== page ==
University of Prince Edward Island professor Kevin Arsenault writes in The Guardian, “At the Environmental Leader’s Forum held during the last provincial election, the moderator asked each leader whether he would ban shale-gas fracking if elected premier. All leaders indicated they would, except Wade MacLauchlan, who suggested that, ‘A moratorium may come through the Water Act process.'”
Arsenault notes, “In legislation, the word ‘shall’ indicates something must happen: the word ‘may’ signifies only that something might happen; and unfortunately, ‘may’ often indicates that something is not likely to happen … especially when most people believe it should happen. There are 24 occurrences of the phrase ‘the Minister may’ in the 38-page draft Water Act, which is a huge problem. And unfortunately, the Act doesn’t say that there ‘shall’ or even ‘may’ be a moratorium on fracking: in fact, the word fracking is not mentioned.”
He adds, “The omission of any mention of fracking will certainly come as a major disappointment to the lobby group Don’t Frack PEI”
The Council of Canadians helped form Don’t Frack PEI in January 2013. At that time, Charlottetown-based Council of Canadians vice-chairperson Leo Broderick stated, “We would like to form a province-wide, broad-based, diverse PEI anti-fracking coalition, where we would put pressure on the provincial government to declare there be an absolutely permanent moratorium on fracking and oil drilling in the province.”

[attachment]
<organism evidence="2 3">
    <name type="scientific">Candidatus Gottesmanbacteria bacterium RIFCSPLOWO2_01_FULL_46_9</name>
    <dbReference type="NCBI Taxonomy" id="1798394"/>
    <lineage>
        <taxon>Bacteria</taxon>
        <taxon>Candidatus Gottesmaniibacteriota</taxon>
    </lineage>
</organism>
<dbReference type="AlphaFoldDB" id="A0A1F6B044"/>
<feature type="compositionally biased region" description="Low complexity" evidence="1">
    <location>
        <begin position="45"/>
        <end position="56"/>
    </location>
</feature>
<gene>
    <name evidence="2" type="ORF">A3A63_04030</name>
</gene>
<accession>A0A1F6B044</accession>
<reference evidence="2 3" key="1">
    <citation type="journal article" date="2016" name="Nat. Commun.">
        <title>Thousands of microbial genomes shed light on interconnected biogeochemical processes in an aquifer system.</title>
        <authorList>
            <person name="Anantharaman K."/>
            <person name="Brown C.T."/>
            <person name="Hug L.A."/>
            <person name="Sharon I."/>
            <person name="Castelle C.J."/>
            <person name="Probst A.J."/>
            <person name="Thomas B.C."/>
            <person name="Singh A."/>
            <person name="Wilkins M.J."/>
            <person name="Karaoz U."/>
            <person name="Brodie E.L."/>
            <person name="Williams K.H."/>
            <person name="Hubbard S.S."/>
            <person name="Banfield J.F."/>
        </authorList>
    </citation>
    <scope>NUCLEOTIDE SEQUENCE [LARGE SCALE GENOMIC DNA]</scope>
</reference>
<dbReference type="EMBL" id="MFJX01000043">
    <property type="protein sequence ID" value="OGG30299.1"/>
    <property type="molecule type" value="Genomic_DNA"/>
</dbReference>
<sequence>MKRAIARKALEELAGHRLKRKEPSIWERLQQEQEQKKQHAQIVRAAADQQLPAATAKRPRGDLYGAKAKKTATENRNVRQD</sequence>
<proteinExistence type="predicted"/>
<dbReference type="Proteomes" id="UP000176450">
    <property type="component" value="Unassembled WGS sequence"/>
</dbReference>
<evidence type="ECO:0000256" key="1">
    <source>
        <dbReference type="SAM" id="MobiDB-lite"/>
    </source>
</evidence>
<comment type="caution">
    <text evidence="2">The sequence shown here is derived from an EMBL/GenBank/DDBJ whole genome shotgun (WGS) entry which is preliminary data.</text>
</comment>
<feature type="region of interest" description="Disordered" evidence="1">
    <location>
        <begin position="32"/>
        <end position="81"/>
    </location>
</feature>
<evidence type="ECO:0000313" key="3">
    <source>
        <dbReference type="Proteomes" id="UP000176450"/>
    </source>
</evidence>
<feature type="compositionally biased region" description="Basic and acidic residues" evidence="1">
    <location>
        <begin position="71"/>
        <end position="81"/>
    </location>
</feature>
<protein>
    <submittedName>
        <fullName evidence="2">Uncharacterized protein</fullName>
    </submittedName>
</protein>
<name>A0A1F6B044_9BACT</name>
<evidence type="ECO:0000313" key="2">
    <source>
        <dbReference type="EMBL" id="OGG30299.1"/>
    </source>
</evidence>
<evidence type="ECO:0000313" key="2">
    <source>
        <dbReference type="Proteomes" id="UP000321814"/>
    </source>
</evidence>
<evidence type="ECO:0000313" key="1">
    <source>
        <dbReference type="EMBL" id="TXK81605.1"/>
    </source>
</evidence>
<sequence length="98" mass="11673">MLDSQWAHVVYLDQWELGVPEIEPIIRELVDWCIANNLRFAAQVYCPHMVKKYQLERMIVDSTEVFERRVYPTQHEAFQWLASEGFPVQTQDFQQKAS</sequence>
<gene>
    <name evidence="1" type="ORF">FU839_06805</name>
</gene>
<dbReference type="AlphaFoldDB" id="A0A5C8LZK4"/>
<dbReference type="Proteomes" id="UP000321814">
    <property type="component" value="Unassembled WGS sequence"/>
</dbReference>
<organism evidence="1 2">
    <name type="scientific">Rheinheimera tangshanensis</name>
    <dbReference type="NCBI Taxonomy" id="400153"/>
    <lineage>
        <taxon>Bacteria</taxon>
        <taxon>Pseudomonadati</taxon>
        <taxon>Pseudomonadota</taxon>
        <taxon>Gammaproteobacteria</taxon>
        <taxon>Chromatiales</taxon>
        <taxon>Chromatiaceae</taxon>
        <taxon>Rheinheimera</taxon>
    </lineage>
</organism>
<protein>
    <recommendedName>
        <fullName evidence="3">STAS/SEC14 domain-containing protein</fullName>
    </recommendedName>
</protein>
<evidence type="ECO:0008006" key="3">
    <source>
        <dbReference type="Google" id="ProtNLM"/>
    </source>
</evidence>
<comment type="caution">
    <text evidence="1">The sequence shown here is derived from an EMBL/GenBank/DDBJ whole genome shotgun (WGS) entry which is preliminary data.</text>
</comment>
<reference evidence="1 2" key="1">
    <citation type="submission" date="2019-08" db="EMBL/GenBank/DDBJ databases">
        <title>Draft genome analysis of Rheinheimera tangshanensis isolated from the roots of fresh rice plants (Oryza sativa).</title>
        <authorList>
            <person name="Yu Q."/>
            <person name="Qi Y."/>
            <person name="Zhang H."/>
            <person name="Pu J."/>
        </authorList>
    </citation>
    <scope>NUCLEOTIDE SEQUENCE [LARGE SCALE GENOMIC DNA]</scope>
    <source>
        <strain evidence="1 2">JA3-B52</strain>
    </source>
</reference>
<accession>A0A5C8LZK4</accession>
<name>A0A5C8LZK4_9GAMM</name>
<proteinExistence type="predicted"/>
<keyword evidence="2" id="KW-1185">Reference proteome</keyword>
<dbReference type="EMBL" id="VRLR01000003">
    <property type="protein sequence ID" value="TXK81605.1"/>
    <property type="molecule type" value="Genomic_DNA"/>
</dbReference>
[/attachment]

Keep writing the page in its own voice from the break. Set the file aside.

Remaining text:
Arsenault concludes, “The Water Act must oblige the minister to impose a moratorium. There are simply no conditions, circumstances or scenarios where fracking for shale gas should ever be permitted in PEI. The eventual likelihood of a catastrophic event demands that the political discretion to permit fracking does not exist in law.”
Broderick says, “This is an excellent op ed. We need a ban on fracking specifically stated as such in the Water Act.” To read the op-ed, please click here.
In October 2015, Broderick presented to the PEI Environmental Advisory Committee as it gathered input for this draft Act, which was released on March 16 of this year. The Guardian has reported, “The provincial government is inviting Islanders to comment on the first draft of its proposed Water Act. A second round [of consultations will begin on] March 30. Public feedback can be provided online or at public consultation sessions across the Island [including in Charlottetown on April 10].”
Broderick and The Council of Canadians will continue to evaluate and provide commentary and input on the draft Water Act.